Echinocystis lobata

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Name: Echinocystis lobata (Michaux) Torr & Gray

Echinocystis lobata LV FL2 IsLkRdCommon Names:  Wild-cucumber, Prickly Cucumber, Wild Balsam Apple, Balsam Apple, Wild mockcucumber (3, 6).

Etymology: Echino– from the Latin echinus meaning “hedgehog” which is covered with spines. The second portion, –cystis, comes from the Greek kystis, which means “a sac or bladder.”  Lobata is modern Latin meaning “with lobes” (12).

Botanical synonyms: Micrampelis lobata (Michx.) Greene, Momordica echinata, Sicyos lobata Michx (3, 11)

CUCUEchinlobaFEFLQuick Notable Features:
¬ climbing vine with trifid tendrils opposite the leaves
¬ lobed, alternate leaves
¬ 6-petalled white flowers, either male or female
¬ unusual spiky green fruit resembling a small cucumber

Plant Height: climbs within trees reaching 6m or more (5,18).

Subspecies/varieties recognized: None found so far.

Most Likely Confused with:  Menispermum canadense, Sicyos angulatus, and Marah macrocarpus (3, 9, 10).

Habitat Preference: “Swamps (deciduous), floodplains, river banks, streamsides, marshy ground, thickets, borders of woods, fencerows, roadsides, railroad embankments, gravel pits, waste ground such as alleys and refuse areas” (1).  Requires moist soil and cannot grow in the shade (4), but can be cultivated in shady areas (RJB personal observation).

Geographic Distribution in Michigan: Throughout the Upper and Lower Peninsulas, with the exception of a few counties, particularly inland in the northern half of the Lower Peninsula and the eastern side of the Upper Peninsula (1).

Echinocystis up a tall tree with Robyn smKnown Elevational Distribution (and source): Known up to 1400m in Utah (15).

Complete Geographic Distribution:  It is found through most of the continental United States excluding CA, NV, LA, MS, AL, FL, SC and TN.  Also present in southeastern Canada (2, 13).

Vegetative Plant Description: The stems are soft, hairless (sometimes hairy at the nodes), fleshy, and grooved lengthwise.  Leaves are thin, bright green, usually smooth-margined to very finely serrated, with five deep lobes and the petiole attaching on the rounded leaf base.  The leaves are palmately veined with the main veins extending out of the leaf margin at the apex of each lobe (3, 5, 14).

Climbing Mechanism:  The species uses long, curling 3-forked tendrils arising 90º to leaves at the same node.  The tendrils are sensitive to touch and a coil forms when they touch any support.  The coils are formed by contraction of the cells in contact with the support and expansion of the cells on the opposite side (3, 5, 12, 14).  The homology of the tendrils has been disputed but the most recent interpretation is that they are stem analogs (19).

Flower Description: Upright racemes of six-petalled unisexual white flowers approximately 1cm across (3).  Monoecious and self-fertile (4). Male flowers occur on long, branching panicles borne in the axil of each leaf.  They have small petals, white or greenish-white, with yellow anthers and no ovary and three stamens, united by their filaments into a column, with connivent anthers (16).  The female flowers have a small, rounded spiny ovary below the yellow-green petals (5).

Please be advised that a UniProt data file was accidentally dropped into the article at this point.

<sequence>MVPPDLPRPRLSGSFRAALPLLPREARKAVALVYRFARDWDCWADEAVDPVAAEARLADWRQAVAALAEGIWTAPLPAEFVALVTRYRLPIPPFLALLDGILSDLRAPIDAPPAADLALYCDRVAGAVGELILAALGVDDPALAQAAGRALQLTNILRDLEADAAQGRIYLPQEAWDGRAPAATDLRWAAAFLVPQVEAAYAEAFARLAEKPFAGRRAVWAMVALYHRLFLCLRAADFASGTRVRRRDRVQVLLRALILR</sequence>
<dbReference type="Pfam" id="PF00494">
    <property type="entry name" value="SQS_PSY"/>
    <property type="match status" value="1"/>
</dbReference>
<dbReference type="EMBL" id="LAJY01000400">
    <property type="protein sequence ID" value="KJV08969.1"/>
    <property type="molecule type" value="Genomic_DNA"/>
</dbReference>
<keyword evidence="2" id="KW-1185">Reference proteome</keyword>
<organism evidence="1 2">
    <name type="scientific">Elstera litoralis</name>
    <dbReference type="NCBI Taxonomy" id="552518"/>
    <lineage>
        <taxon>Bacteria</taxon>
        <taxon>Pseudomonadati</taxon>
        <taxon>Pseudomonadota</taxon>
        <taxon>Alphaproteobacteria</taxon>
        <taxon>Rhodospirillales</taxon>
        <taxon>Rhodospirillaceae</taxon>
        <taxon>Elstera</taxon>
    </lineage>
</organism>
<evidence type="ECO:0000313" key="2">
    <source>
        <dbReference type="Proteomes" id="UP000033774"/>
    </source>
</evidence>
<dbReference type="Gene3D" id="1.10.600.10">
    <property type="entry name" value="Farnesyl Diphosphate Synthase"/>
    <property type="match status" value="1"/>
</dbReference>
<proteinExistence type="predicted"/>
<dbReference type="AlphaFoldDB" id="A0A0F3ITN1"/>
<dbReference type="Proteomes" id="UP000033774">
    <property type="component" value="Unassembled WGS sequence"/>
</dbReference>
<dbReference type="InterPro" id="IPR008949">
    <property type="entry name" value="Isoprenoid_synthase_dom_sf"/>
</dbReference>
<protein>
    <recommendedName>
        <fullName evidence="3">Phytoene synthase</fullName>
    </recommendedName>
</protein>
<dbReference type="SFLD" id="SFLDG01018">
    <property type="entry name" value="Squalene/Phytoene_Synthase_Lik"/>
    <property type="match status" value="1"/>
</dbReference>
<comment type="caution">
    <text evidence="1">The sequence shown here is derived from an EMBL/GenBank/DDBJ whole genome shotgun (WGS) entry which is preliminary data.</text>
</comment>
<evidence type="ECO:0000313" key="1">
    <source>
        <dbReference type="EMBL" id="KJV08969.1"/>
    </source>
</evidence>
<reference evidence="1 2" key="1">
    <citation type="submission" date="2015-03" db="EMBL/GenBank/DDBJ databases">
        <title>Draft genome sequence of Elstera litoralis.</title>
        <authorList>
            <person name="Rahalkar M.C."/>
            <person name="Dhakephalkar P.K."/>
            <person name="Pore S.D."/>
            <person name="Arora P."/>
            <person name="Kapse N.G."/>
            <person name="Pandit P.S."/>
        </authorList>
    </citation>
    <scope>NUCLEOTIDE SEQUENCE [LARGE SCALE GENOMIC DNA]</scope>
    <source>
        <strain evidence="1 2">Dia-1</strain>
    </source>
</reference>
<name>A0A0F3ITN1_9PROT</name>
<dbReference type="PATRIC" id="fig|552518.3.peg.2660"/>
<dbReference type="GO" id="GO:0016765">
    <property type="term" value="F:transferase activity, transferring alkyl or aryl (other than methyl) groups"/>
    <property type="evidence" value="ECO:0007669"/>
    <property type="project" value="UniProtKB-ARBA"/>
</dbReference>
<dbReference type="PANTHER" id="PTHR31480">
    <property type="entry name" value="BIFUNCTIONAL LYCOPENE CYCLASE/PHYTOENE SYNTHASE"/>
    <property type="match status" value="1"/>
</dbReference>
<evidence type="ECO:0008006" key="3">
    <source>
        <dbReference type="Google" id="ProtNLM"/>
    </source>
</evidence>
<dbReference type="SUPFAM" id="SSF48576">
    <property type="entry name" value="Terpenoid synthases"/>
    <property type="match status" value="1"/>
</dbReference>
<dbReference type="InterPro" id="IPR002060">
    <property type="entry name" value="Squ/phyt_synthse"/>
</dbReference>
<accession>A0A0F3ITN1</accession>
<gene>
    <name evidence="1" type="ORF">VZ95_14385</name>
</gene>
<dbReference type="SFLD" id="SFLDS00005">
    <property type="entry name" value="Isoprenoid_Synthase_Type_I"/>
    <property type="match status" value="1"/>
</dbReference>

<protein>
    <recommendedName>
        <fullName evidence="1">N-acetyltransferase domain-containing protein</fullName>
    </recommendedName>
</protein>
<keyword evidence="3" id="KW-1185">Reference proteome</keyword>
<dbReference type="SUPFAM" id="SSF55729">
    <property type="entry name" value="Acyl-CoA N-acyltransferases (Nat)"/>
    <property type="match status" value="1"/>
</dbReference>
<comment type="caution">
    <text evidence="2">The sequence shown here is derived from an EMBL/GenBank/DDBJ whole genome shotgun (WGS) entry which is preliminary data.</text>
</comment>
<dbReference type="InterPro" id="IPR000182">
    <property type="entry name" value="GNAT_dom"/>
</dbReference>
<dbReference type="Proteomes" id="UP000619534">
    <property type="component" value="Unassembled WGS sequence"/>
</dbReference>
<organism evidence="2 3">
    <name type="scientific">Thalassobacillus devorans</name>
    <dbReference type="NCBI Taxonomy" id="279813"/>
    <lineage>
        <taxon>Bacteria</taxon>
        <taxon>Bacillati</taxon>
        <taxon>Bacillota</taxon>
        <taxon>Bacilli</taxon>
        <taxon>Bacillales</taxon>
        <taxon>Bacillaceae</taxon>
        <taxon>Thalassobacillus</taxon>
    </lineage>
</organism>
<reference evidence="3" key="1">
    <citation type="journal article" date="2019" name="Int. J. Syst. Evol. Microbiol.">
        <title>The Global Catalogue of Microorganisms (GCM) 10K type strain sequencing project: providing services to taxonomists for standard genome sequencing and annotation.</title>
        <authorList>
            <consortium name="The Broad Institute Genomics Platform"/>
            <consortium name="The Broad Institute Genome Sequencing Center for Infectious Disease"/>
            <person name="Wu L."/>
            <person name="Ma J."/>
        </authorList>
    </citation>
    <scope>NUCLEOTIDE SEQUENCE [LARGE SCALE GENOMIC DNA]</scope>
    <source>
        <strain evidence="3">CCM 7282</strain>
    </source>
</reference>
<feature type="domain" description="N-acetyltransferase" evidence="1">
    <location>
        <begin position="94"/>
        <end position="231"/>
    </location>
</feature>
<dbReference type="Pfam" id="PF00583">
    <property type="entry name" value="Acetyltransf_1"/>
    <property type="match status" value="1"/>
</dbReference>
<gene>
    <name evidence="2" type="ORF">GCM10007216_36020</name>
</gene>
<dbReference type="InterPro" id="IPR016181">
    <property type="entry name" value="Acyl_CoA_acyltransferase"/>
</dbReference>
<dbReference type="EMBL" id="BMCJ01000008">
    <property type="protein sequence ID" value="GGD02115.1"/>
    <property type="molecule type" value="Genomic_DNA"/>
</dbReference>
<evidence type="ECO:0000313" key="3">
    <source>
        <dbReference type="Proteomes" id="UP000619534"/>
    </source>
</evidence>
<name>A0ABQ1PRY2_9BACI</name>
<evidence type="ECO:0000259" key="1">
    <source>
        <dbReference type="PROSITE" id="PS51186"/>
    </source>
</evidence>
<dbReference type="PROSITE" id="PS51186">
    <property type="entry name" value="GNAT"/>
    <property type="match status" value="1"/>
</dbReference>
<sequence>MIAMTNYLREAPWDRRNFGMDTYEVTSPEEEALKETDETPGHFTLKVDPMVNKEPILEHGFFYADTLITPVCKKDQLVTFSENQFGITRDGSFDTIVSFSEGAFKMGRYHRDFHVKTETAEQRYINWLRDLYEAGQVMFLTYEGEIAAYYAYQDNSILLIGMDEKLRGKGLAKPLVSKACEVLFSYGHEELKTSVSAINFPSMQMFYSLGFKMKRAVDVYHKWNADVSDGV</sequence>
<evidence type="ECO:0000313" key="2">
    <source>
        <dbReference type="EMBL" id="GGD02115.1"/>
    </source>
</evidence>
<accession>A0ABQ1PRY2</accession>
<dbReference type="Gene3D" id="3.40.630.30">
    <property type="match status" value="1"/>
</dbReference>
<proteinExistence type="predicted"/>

Echinocystis lobataFlowering Time: July through August (3) (site not specified)

Pollinator (and evidence): The colorful and sweet-smelling flowers suggest insect pollination, while the tubular flowers make it evident that the plant is not wind-pollinated.  The monoecious plant is capable of self-fertilization, which is actually rather common in this species (4).

Fruit Type and Description: The fruit is soft and prickly, spherical to oblong in shape.  When unripe, the fruit is green and fleshy, 2.5 – 5cm in length.  When ripe, the fruit becomes dry and brown, opens at the bottom and the seeds spill out.  It is inflated and loosely resembles a cucumber covered in soft spines, but its contents are mostly air (1, 3, 5).  The small fruit is seen at the beginning of this website and a more mature fruit is seen to the right.

Echinocystis seedling1 RJBsmSeed Description: “Seeds large, flat with a thick hard and roughened coat” (14).

Dispersal Syndrome: Birds and rodents eat the fruits and disperse the seeds.  The seeds are also expelled from the fruit at over 11.5m/sec by hydrostatic pressure (7, 12).

Distinguished by: It most closely resembles Menispermum canadense (common moonseed) whose leaves are less deeply and sharply lobed.  It could also be confused with various Sicyos spp. (burr cucumbers) whose fruits are smaller and with a single seed instead of many.  The fruits are also arranged in clusters, not solitary and the flowers have five petals.  Marah macrocarpus is another impostor possibility and is also known as the wild cucumber; it occurs in southern California, growing in chaparral.  The fruit, leaves, and form are similar to E. lobata but the flower has five petals rather than six (3, 9, 10).